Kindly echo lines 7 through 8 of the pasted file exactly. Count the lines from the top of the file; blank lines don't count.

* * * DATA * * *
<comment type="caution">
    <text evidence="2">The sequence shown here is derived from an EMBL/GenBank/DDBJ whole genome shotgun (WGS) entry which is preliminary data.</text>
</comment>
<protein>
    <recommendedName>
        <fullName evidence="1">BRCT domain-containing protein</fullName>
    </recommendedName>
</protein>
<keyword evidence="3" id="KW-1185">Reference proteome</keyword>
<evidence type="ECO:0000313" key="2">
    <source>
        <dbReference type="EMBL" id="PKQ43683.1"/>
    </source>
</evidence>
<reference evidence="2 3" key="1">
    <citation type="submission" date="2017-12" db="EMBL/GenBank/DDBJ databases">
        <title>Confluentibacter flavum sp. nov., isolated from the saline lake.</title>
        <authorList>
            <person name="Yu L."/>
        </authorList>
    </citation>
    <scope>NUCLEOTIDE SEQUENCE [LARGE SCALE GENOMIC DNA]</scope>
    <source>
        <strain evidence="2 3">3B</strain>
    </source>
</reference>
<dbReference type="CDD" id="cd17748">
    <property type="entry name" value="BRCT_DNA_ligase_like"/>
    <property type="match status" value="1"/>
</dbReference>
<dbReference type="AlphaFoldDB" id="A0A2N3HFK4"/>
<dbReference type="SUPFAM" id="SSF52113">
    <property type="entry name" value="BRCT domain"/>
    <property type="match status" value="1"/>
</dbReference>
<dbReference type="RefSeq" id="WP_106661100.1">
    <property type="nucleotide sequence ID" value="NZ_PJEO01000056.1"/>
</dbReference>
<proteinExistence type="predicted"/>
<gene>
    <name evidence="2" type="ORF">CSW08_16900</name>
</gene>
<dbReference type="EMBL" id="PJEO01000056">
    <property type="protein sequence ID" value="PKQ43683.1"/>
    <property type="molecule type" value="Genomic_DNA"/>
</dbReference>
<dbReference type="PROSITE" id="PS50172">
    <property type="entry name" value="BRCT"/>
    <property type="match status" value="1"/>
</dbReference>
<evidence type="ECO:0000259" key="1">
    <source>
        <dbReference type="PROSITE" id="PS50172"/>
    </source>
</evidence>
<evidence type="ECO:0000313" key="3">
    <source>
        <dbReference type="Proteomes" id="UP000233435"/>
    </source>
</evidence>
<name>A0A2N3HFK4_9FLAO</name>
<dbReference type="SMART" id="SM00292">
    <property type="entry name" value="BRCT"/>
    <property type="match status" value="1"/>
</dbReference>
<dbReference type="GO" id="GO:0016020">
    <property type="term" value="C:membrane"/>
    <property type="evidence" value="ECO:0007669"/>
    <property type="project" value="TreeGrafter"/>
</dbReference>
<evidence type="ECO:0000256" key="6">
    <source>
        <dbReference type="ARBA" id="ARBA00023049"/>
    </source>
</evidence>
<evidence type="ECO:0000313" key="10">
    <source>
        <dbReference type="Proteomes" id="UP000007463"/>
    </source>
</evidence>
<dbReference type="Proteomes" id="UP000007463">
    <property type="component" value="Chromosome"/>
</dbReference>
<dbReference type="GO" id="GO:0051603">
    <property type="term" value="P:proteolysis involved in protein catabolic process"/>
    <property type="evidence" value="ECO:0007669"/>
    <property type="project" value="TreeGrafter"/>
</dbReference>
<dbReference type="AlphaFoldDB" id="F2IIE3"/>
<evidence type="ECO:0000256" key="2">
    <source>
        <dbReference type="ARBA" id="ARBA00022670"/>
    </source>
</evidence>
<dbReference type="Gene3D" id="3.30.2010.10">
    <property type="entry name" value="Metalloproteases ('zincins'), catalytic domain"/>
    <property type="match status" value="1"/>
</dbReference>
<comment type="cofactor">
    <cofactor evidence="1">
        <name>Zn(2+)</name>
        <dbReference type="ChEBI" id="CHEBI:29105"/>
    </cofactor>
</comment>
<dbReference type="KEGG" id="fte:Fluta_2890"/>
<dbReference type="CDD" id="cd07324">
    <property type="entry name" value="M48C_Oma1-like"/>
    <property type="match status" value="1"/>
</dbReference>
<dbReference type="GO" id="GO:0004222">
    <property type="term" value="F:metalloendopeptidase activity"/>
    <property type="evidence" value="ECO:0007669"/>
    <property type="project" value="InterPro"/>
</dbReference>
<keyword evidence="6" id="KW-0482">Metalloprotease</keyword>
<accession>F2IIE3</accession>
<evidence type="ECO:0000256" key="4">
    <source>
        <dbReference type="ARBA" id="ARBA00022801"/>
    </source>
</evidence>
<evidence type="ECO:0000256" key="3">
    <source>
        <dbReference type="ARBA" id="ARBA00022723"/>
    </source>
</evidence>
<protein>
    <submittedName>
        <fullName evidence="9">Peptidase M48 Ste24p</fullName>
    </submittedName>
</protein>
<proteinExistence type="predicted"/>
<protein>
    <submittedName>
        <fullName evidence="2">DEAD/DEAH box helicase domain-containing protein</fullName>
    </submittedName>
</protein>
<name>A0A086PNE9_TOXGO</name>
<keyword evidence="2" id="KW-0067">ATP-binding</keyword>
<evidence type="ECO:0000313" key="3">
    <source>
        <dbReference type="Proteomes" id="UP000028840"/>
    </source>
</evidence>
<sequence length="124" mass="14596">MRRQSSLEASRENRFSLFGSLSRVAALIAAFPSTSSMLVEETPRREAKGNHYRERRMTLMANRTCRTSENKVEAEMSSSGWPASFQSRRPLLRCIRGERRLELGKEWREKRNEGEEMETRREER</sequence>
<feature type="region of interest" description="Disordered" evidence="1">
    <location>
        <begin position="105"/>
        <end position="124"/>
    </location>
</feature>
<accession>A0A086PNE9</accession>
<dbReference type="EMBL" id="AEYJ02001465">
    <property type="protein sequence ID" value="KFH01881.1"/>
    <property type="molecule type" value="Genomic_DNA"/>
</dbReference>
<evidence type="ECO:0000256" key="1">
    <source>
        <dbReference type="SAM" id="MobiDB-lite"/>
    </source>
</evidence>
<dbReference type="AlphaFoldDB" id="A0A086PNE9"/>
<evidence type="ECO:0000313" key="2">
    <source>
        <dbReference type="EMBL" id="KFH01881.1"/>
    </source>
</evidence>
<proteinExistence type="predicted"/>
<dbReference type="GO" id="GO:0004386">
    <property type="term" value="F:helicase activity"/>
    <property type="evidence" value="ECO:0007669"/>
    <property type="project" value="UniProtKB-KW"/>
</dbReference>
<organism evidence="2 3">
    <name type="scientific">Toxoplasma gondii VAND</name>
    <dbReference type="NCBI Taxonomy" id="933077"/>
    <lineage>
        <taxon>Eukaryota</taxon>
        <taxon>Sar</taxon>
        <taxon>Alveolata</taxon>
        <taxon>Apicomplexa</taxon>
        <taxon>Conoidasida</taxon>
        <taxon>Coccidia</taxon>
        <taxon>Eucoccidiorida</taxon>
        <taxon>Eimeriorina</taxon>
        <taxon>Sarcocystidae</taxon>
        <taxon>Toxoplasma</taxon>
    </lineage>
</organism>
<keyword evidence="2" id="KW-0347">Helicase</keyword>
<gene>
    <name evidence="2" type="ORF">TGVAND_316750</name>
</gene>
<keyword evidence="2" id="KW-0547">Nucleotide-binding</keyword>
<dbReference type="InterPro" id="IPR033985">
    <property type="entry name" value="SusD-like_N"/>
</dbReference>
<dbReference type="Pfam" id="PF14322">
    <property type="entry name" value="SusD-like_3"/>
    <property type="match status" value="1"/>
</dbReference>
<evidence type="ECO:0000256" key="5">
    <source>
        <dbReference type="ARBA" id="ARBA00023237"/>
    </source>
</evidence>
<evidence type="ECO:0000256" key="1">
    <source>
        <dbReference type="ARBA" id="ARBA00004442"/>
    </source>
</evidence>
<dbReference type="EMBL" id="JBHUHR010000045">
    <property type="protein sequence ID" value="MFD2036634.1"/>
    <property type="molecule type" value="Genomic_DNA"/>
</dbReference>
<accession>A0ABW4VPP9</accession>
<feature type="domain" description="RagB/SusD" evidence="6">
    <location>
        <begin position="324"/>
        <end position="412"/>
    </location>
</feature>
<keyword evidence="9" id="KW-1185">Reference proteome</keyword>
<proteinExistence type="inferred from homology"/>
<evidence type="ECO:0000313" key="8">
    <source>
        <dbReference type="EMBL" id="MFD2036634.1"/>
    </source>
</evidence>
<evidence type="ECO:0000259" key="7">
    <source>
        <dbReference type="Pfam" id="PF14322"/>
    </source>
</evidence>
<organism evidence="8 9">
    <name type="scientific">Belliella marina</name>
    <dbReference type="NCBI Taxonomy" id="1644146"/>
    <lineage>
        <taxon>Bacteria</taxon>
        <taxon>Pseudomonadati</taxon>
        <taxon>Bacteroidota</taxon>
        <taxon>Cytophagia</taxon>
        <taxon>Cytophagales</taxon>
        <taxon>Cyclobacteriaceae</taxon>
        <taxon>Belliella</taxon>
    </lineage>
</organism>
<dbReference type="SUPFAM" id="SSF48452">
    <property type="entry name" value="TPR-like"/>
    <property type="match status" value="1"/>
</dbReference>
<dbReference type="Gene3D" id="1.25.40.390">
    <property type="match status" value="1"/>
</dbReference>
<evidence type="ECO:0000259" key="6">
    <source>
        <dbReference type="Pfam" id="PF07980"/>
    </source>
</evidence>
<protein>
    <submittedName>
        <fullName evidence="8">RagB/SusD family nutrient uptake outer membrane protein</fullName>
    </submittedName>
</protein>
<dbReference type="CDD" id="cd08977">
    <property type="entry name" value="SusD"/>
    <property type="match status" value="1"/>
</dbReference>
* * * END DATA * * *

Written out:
    </recommendedName>
</protein>